Industrial music is a parallel movement and definitely not a post-punk style. that's really crap. —The preceding unsigned comment was added by 87.122.29.182 (talk) 23:41, 1 February 2007 (UTC).
Industrial was a related genre, much like Gothic Rock. They both developed in the same era, around the same artists. FACT50 09:02, 12 February 2007 (UTC)
Well, goth came after punk (though with a probable look back at Black Sabbath and suchlike), but Industrial (in its origins)grew out of Northern art-rock things like COUM Transmissions (later Throbbing Gristle) and Cabaret Voltaire - punk gave them an audience rather than an influence. So we should leave Industrial out really. Totnesmartin 13:55, 12 February 2007 (UTC)


Libertines

User:Tefalstar is determined to add The Libertines as a leading Post-Punk Revival act. I've reversed it twice, and another anon editor also knocked it out. I don't consider them derivative of post-punk. Can I get a witness?Wwwhatsup 17:18, 12 October 2007 (UTC)

I agree. They don't really have anything to do with Post-Punk. They were more like The Strokes, and The Vines. Garage Revival bands. FACT50 06:54, 14 October 2007 (UTC)

Im sorry but the Libertines are the mainstream face of PPR. Obviously they have little in common with stalwart post-punk bands, lets say for example, Joy Division. However, if we are including PPR bands on two criteria, commercial success and post punk influence, the Libertines have to be included if Franz Ferdinand are. Franz are the epitimy of Garage Rock. The Libertines are basically Interpol with melodies. I don't know whether you are writing from the UK or not, but for the sake of adding 2 words to this article, we would be incorporating what a lot of people, certainly over here, consider to be a modern image of PPR. Thanks. --Tefalstar 14:20, 14 October 2007 (UTC)

the Libertines have to be included if Franz Ferdinand are. Franz are the epitimy of Garage Rock - I disagree. I'd say almost the opposite is true. The epitomy of post-punk is quite generally accepted as the Gang Of Four sound, a dubby almost disco beat with slashing guitar and angsty vocals. FF are directly derivative of that. The (early) Liars are the epitomy of PPR. The Libs are lyrical folk-garage and post Brit-Pop if anything. I'm not going to rv your change anymore without any support from others, but I believe it is misleading to place the band in this category. Wwwhatsup 16:35, 14 October 2007 (UTC)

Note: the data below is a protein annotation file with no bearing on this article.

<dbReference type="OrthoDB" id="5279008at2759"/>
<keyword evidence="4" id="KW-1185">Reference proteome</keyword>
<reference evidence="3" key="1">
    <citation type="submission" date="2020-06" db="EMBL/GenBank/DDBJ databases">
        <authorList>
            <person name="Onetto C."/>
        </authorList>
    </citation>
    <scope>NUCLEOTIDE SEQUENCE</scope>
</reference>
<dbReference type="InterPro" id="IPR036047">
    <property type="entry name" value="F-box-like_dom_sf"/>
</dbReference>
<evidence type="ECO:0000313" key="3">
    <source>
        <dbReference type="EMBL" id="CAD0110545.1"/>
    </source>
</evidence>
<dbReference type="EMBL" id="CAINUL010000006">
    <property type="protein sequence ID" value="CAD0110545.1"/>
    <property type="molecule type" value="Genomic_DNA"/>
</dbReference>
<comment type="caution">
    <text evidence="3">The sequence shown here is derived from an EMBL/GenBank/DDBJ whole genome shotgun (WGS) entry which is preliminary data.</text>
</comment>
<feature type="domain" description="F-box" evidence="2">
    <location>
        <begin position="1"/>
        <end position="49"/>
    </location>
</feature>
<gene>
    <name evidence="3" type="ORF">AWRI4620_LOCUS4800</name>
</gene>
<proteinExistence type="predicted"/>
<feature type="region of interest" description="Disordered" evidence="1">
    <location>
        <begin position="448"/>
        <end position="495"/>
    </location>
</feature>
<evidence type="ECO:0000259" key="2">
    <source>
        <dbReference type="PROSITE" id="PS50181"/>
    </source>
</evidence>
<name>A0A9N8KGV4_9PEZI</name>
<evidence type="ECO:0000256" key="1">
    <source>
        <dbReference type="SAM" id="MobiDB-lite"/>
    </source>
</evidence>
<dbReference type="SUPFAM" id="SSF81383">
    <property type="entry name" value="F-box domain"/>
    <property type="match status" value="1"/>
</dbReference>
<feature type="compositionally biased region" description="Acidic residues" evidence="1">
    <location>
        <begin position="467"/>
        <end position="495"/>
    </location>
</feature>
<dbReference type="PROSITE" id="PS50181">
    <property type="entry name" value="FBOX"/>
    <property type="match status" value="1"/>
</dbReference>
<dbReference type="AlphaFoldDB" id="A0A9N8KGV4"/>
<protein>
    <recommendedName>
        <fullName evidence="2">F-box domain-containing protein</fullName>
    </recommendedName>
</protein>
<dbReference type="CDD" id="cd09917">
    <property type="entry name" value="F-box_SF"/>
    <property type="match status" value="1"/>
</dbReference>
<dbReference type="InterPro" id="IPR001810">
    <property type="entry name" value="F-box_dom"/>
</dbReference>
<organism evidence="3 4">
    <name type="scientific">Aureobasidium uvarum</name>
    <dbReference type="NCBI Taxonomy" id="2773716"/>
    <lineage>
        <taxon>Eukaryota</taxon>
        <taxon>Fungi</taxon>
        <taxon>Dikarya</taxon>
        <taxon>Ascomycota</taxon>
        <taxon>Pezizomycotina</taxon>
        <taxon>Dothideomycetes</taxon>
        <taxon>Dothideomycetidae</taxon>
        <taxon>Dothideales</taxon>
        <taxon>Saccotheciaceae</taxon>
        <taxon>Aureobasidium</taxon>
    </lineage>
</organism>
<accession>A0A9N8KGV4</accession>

Gang of Four are a typical post-punk band, but PPR isnt post-punk. Its influenced by it sure, but no carbon copy. The body of the Libs work is mid to high tempo, bass lead music with punk guitar work. But that isn't deemed commercially viable by record labels so the other extreme of their work is released as singles. Franz Ferdinand and Kaiser Chiefs are much closer to Brit Pop, listen to "Do You Wanna?" and "I Predict A Riot" respectively. It isn't a coincidence or big mistake that when the Libertines are categorized by genre, they are pigeon-holed PPR. It is the consensus view, taken from their roots and total output, that the band's work is in the same vein as PPR. Anyway this isn't a forum, so thats my last word. Thanks for your input. Regards --Tefalstar 16:51, 14 October 2007 (UTC)

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BetacommandBot (talk) 14:22, 8 March 2008 (UTC)

Image copyright problem with Image:Joy Division-24 hours.ogg

The image Image:Joy Division-24 hours.ogg is used in this article under a claim of fair use, but it does not have an adequate explanation for why it meets the requirements for such images when used here. In particular, for each page the image is used on, it must have an explanation linking to that page which explains why it needs to be used on that page. Please check

  • That there is a non-free use rationale on the image's description page for the use in this article.
  • That this article is linked to from the image description page.

This is an automated notice by FairuseBot. For assistance on the image use policy, see Wikipedia:Media copyright questions. --02:39, 17 September 2008 (UTC)